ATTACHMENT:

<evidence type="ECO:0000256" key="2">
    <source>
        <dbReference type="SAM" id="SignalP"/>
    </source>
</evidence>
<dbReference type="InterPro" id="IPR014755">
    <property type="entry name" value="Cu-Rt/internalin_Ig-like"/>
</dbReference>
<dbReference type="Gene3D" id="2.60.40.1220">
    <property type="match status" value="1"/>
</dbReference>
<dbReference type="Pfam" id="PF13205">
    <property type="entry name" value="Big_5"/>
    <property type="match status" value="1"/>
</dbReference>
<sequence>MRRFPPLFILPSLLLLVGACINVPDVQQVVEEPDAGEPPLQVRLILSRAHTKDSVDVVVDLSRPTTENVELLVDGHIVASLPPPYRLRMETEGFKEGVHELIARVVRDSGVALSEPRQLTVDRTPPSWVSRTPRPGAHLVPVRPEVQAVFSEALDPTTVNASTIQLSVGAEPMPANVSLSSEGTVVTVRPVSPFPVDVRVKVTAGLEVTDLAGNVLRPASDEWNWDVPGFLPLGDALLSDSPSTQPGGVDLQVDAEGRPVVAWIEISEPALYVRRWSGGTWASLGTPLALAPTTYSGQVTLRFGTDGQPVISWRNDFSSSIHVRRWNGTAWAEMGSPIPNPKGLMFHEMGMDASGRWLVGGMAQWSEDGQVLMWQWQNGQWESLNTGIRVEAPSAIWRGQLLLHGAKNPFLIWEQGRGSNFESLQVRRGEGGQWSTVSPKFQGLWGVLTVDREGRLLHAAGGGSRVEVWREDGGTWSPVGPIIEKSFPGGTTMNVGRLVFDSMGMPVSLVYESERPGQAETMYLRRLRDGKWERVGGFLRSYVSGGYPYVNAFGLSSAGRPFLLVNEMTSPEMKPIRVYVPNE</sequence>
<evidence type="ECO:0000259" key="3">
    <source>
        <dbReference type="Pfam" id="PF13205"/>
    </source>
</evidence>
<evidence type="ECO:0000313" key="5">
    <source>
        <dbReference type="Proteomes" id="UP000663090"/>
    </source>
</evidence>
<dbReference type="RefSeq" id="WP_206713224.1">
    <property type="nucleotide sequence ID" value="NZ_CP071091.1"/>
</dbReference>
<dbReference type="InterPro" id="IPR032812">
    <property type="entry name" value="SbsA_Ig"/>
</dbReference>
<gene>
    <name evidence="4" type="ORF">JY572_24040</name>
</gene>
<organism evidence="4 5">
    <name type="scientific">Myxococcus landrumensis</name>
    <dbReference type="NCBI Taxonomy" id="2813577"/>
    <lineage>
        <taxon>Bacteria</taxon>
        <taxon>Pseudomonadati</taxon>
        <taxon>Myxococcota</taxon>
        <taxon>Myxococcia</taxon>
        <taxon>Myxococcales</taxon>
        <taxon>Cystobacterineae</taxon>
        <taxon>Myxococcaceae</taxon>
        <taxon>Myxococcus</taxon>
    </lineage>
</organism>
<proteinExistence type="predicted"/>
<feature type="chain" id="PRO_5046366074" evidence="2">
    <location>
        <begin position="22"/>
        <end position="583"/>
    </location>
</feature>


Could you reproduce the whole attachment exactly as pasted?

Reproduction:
<evidence type="ECO:0000256" key="2">
    <source>
        <dbReference type="SAM" id="SignalP"/>
    </source>
</evidence>
<dbReference type="InterPro" id="IPR014755">
    <property type="entry name" value="Cu-Rt/internalin_Ig-like"/>
</dbReference>
<dbReference type="Gene3D" id="2.60.40.1220">
    <property type="match status" value="1"/>
</dbReference>
<dbReference type="Pfam" id="PF13205">
    <property type="entry name" value="Big_5"/>
    <property type="match status" value="1"/>
</dbReference>
<sequence>MRRFPPLFILPSLLLLVGACINVPDVQQVVEEPDAGEPPLQVRLILSRAHTKDSVDVVVDLSRPTTENVELLVDGHIVASLPPPYRLRMETEGFKEGVHELIARVVRDSGVALSEPRQLTVDRTPPSWVSRTPRPGAHLVPVRPEVQAVFSEALDPTTVNASTIQLSVGAEPMPANVSLSSEGTVVTVRPVSPFPVDVRVKVTAGLEVTDLAGNVLRPASDEWNWDVPGFLPLGDALLSDSPSTQPGGVDLQVDAEGRPVVAWIEISEPALYVRRWSGGTWASLGTPLALAPTTYSGQVTLRFGTDGQPVISWRNDFSSSIHVRRWNGTAWAEMGSPIPNPKGLMFHEMGMDASGRWLVGGMAQWSEDGQVLMWQWQNGQWESLNTGIRVEAPSAIWRGQLLLHGAKNPFLIWEQGRGSNFESLQVRRGEGGQWSTVSPKFQGLWGVLTVDREGRLLHAAGGGSRVEVWREDGGTWSPVGPIIEKSFPGGTTMNVGRLVFDSMGMPVSLVYESERPGQAETMYLRRLRDGKWERVGGFLRSYVSGGYPYVNAFGLSSAGRPFLLVNEMTSPEMKPIRVYVPNE</sequence>
<evidence type="ECO:0000259" key="3">
    <source>
        <dbReference type="Pfam" id="PF13205"/>
    </source>
</evidence>
<evidence type="ECO:0000313" key="5">
    <source>
        <dbReference type="Proteomes" id="UP000663090"/>
    </source>
</evidence>
<dbReference type="RefSeq" id="WP_206713224.1">
    <property type="nucleotide sequence ID" value="NZ_CP071091.1"/>
</dbReference>
<dbReference type="InterPro" id="IPR032812">
    <property type="entry name" value="SbsA_Ig"/>
</dbReference>
<gene>
    <name evidence="4" type="ORF">JY572_24040</name>
</gene>
<organism evidence="4 5">
    <name type="scientific">Myxococcus landrumensis</name>
    <dbReference type="NCBI Taxonomy" id="2813577"/>
    <lineage>
        <taxon>Bacteria</taxon>
        <taxon>Pseudomonadati</taxon>
        <taxon>Myxococcota</taxon>
        <taxon>Myxococcia</taxon>
        <taxon>Myxococcales</taxon>
        <taxon>Cystobacterineae</taxon>
        <taxon>Myxococcaceae</taxon>
        <taxon>Myxococcus</taxon>
    </lineage>
</organism>
<proteinExistence type="predicted"/>
<feature type="chain" id="PRO_5046366074" evidence="2">
    <location>
        <begin position="22"/>
        <end position="583"/>
    </location>
</feature>